By the Civil War the city besieged by Parliamentary forces considered the passage under the wall to be a security risk, so the lead was removed, for casting into bullets, and the passage filled with rubble. After the war, in 1655, the passages were repaired and the water supply restored. However, the water supply for the fast growing city was proving to be inadequate and in 1694 a wheel driven 'water engine' was built just below Head Weir, on the Exe, which pumped water through wooden pipes to a tank at the rear of the Guildhall.

Between 1805 and 1833 James Golsworthy was employed to maintain and improve the water system and in 1811, he introduced the first cast iron pipes in England, into the underground passages.

St Nicholas Priory

St Nicholas Priory built an elaborate, circular wash-house that dated from circa 1170, which archaeologistsnow believe was fed with a supply from St Paul's Well in Paul Street.

Cholera improves the water supply

The cholera epidemic of 1832 was a shock to the City Chamber and a more modern water system planned. The Pynes water works opened in 1835, followed by the holding reservoir at Danes Castle in 1852. The passages still supplied water to the city, but in 1857, Headwell Mead (the Cathedral supply) was damaged by the new railway cutting for the London and South Western Railway and the supply for the cathedral ceased.

When Princesshay was built after the war, an entrance was constructed to allow visitors to inspect the passages. The entrance was removed and replaced by the Exeter Blitz Fountain in 1992, and a new entrance to the passages with an interpretation centre was opened in Roman Gate, next to Boots. In 2007, a new entrance to the Underground Passages was opened in Paris Street, with a new £175,000 interpretation centre. It was opened by Time Team's Tony Robinson.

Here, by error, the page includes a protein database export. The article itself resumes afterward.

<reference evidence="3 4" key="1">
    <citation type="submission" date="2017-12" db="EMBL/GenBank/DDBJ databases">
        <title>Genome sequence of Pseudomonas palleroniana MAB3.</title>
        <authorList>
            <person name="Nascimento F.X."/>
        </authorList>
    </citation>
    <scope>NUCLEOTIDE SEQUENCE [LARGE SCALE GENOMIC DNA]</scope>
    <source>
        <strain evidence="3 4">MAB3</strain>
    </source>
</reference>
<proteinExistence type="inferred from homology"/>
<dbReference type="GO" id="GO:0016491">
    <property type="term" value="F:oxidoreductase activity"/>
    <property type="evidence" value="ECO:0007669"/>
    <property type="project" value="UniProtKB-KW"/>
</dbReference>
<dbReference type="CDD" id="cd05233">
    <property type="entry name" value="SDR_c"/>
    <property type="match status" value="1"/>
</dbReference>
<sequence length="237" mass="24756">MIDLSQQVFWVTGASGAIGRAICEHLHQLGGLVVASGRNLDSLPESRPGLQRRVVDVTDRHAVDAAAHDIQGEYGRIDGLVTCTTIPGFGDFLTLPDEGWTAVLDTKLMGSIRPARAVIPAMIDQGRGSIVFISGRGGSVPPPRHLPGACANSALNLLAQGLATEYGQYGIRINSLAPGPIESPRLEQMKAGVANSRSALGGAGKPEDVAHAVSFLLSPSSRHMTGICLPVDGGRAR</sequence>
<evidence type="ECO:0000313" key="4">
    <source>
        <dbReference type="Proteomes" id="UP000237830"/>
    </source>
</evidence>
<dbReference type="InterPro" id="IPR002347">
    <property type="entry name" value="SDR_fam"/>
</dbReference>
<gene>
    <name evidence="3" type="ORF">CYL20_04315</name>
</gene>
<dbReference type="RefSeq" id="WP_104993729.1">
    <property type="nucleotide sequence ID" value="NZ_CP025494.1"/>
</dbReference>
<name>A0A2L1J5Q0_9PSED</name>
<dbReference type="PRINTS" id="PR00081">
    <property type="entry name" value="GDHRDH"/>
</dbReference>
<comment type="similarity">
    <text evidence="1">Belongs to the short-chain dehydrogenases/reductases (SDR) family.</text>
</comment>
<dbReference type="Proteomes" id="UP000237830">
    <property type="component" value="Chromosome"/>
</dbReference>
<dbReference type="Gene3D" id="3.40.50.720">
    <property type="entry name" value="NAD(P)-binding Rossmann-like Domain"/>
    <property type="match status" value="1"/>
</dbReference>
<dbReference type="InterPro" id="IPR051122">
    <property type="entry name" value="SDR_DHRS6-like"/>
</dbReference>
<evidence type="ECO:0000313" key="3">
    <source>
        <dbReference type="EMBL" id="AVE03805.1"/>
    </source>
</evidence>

Sources - www.exeter.gov.uk website article, a Transactions of the Devonshire Association article by Aileen Fox in 1950, Two Thousand Years in Exeter by W G Hoskins. Water in the City by Mark Stoyle.

The figure indicates how tight the passage is

The figure indicates how tight the passage is–this is somewhere near Boots.

Hard hats are required to visit the passage

Hard hats are required to visit the passage.

An early postcard of the passages

An early postcard of the passages. They were recognised as an important tourist attraction early in the 20th Century.

Dropping through a manhole cover into the passage

Dropping through a manhole cover into the passage running at the top of Longbrook Street Photo Alan H Mazonowicz.

xxThe entrance to the passage in Princesshay

The entrance to the passage in Princesshay.

The entrance to the passages in Roman Way

The entrance to the passages in Roman Way. It closed when the new interpretation centre opened in Paris Street.

The entrance to the passages in Paris Street

The entrance to the passages in Paris Street.

xxA reconstruction of the passages in the interpretation centre

A reconstruction of the passages in the interpretation centre–useful for those who suffer with claustrophobia, and don't want to enter the real passage.